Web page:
Sat | Mar 25, 2023

Pope consoles Congolese victims: ‘Your pain is my pain’

Published:Friday | February 3, 2023 | 12:50 AM
Pope Francis caresses a victim of violence in eastern Congo, at the Apostolic Nunciature in Kinshasa, Democratic Republic of Congo, on Wednesday.
Pope Francis caresses a victim of violence in eastern Congo, at the Apostolic Nunciature in Kinshasa, Democratic Republic of Congo, on Wednesday.


Pope Francis on Wednesday urged Congo’s people to forgive those who committed “inhuman violence” against them, celebrating a Mass for one million people and then hearing firsthand of the atrocities some of them have endured: a teenage girl “raped like an animal” for months; a young man who watched as his father was decapitated; a former sex slave who was forced into cannibalism.

Congolese from the country’s violence-wracked east travelled to the capital of Kinshasa to tell the Pope of the horrific violence they suffered for years, as rebel groups sought to gain territory in the mineral-rich region through attacks that have forced more than five million people to flee their homes.

Francis sat in silence as victim after victim came forward to tell their stories. He watched as they offered up at the foot of a crucifix a symbol of their pain: the machete used to maim and kill, or the straw bed mat on which they had been raped. When they knelt in front of him for a blessing, Francis placed his hand on their heads, or on the stumps of the arms that remained.

“Your tears are my tears; your pain is my pain,” Francis told them. “To every family that grieves or is displaced by the burning of villages and other war crimes, to the survivors of sexual violence, and to every injured child and adult, I say: I am with you; I want to bring you God’s caress.”

The intimate encounter at the Vatican Embassy in Kinshasa was an extraordinary moment of a pastor seeking to console his flock, and of a pope seeking to shine a spotlight on what Francis has called a “forgotten genocide” that barely makes the news. Despite being home to one of the largest UN peacekeeping operation in the world, eastern Congo has been mired in violence since the early 1990s, as rebels and militias vie for control of mineral-rich territory.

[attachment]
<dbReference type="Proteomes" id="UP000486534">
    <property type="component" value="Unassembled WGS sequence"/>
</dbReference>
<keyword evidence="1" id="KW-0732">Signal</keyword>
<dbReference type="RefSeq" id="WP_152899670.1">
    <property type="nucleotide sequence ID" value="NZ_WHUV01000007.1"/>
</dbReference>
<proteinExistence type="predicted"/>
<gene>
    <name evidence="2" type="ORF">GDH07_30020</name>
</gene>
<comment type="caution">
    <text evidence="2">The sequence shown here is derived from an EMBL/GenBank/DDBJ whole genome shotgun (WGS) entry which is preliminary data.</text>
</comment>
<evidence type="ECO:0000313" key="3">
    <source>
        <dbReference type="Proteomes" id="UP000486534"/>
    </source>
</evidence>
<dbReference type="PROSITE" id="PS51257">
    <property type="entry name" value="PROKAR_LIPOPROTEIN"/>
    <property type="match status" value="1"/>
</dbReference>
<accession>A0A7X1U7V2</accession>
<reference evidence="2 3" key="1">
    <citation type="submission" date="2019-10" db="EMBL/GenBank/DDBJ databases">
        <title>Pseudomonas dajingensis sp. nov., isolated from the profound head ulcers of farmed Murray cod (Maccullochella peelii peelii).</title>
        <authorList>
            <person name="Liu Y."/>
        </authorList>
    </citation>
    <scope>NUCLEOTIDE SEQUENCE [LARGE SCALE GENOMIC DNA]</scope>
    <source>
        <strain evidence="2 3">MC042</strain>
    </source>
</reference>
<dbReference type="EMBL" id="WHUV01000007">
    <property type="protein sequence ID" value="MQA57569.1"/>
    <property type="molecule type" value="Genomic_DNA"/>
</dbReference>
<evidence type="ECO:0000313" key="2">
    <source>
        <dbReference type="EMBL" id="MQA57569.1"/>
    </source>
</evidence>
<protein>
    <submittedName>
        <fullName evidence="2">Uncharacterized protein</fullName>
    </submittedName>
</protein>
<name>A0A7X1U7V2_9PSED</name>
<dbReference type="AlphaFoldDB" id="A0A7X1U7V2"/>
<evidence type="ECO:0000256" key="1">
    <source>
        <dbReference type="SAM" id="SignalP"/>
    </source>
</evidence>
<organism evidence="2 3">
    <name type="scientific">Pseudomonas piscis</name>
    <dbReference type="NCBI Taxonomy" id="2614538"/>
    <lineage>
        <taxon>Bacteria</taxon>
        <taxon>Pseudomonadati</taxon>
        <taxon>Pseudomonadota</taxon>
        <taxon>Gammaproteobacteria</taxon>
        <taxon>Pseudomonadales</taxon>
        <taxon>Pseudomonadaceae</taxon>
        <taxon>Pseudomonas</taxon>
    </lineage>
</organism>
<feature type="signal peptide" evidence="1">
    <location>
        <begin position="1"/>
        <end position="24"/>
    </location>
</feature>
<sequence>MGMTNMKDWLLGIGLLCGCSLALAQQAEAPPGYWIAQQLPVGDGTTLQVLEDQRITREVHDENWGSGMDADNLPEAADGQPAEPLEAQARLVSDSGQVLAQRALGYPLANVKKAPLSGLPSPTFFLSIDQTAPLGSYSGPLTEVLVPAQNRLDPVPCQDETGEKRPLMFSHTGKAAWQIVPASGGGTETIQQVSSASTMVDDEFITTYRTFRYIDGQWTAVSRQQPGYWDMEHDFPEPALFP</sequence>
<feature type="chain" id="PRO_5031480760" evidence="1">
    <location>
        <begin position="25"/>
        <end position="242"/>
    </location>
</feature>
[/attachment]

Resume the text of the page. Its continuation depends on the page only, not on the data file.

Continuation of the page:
“What a scandal and what hypocrisy, as people are being raped and killed, while the commerce that causes this violence and death continues to flourish!” Francis said of the foreign powers and extraction industries that are exploiting Congo’s east. “Enough!”

Francis had originally planned to visit the eastern province of North Kivu, where rebel groups have intensified attacks in the past year, when his trip was initially scheduled for July.

But after the trip was rescheduled, the Vatican had to cancel the visit to Goma due to the fighting that has forced some 5.7 million people to flee their homes, exacerbating a humanitarian crisis in Congo, where already some 26.4 million people face hunger, according to the World Food Programme.

Instead, residents of the east came to Francis, and their testimony was gut-wrenching.

Ladislas Kambale Kombi, from the Beni area of eastern North Kivu province, told Francis of watching as men in military uniforms decapitated his father, placed his head in a basket and then took off with his mother, whom he never saw again.

“At night, I cannot sleep,” he said. “It is hard to understand such wickedness, such near-animal-like brutality.”

Bijoux Makumbi Kamala, 17, told of being kidnapped in 2020 by rebels in Walikale, in North Kivu province, as she went to fetch water. Speaking through a translator, she said she was raped daily by the commander “like an animal”, until she escaped after 19 months.

“It was useless to scream, because no one could hear me or come to my rescue,” she said, adding that she gave birth to twin girls “who will never know their father” and found consolation through services offered by the Catholic Church.

The AP usually does not identify victims of sexual violence, but those who told their stories to Francis gave their names in public at the start of their testimony.

Emelda M’karhungulu, from a village near Bukavu in Congo’s South Kivu province, spoke through a translator of having been kept as a sexual slave for three months at age 16 by armed men who invaded her village in 2005. She said she was raped daily by five to 10 men, who then forced their captives to eat the flesh of the men they had killed, mixed with animal meat and maize paste.

“That was our food each day; whoever refused they would behead and would feed them to us,” she said. M’karhungulu said she eventually escaped one day when fetching water.

While forced cannibalism is not known to be widespread, the United Nations and human-rights groups documented how it was used as a weapon of war in the early 2000s in parts of eastern Congo.